After March 3, 2019 when the world ended, I ran south from my home in DC to Alexandria and Arlington. I lived there for six months, trying to make a go at it on my own. This was before I met up with Mrs. K (nee Miss W). At the time I considered these northern Virginia cities to be “country,” having dwelled in large cities for the majority of my life. Of course, these areas were overrun with undead as anywhere else, so it was a difficult time in my life. I barely had time to brush my hair!
One of you recently asked how I survived the first six months of the great panic in relative isolation given my distinct lack of survival skills. The answer? I caught, lived with and ate rats.
While I usually try to discuss topics that have more to do with thriving than merely surviving, I’ve decided to give you a little overview on how to catch and eat urban wildlife. While we live in the country in the Virginia territory, I don’t want to leave out those of you who live in our urban markets.
Get a cat, be nice to it . Why catch a rat yourself when you can get someone else to do it? Cats are notoriously fickle creatures, but a little affection can turn your cat into a killing and fetching machine. Female cats are generally better hunters, so keep that in mind when you are picking an animal companion. Be sure to give some of the catch to your pet cat! You want to promote loyalty if possible…. or rather, as much loyalty as a cat is capable of.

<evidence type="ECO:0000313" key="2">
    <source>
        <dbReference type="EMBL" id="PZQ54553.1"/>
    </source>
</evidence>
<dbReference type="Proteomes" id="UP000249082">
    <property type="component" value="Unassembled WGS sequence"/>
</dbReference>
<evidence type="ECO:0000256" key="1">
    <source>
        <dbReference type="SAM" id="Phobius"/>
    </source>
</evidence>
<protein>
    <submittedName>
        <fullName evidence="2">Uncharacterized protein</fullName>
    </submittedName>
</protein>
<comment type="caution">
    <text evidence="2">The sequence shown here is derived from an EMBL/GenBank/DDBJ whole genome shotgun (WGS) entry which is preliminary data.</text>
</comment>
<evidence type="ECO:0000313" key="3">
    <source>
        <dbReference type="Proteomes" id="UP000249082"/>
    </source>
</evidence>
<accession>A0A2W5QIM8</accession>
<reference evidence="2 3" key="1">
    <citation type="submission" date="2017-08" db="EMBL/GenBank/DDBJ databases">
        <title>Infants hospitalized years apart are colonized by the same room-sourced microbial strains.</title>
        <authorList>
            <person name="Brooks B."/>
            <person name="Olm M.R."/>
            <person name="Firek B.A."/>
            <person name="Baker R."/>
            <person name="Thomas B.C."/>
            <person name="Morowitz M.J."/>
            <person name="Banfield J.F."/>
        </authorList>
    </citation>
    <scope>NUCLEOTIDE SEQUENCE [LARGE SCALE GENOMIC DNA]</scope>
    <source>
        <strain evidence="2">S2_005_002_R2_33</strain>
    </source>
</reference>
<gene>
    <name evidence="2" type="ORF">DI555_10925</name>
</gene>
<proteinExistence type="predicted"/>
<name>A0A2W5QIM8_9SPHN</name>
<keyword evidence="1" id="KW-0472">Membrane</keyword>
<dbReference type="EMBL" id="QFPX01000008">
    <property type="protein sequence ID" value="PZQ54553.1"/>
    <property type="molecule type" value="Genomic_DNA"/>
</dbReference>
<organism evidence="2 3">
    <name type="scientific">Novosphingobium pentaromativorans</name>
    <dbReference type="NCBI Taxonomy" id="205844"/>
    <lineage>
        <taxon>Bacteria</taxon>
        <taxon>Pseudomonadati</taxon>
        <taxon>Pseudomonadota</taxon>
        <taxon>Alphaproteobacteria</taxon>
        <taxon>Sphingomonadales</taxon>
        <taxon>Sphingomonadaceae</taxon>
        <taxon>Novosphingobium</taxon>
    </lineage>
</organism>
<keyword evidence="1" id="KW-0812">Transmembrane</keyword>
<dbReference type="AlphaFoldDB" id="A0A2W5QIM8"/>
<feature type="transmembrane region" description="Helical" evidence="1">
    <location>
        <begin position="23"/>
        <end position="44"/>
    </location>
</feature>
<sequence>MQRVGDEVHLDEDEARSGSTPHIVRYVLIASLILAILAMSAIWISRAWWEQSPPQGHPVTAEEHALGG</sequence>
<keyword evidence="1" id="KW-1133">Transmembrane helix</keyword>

Become one with your prey. Go where the rats go – dark, dank areas are always best. I spent a lot of time in sewers in the early days. Rats love trash, so I would create elaborate trash piles to isolate and then trap them in. Try to think about the environments rats would like and then try to recreate them.
Be patient. It may take a while for your next meal to show up. Be quiet and still while waiting for your rat to show itself. However, once it does, move fast!
Word to the wise: as I’ve said before, all animals have a natural aversion to zombies. Rats in particular scatter when zeds approach. Pay attention – if rats don’t want to be where you are, maybe you shouldn’t be either!
Not only are rats a great source of protein, they can be delicious when prepared correctly! I always preferred to roast my rats over a fire. Skin the rat, slice it down the middle and clean it thoroughly. Cut the meat into chunks and put on a stick, like a kabab. Roast to your taste, using whatever spices are available.
While I now have access to more types of protein (chickens, deer, etc.) I still enjoy the occasional rat dish from time to time. It really is quite a delicacy. In my experience, if you don’t tell your guests what they are eating, they will enjoy it too!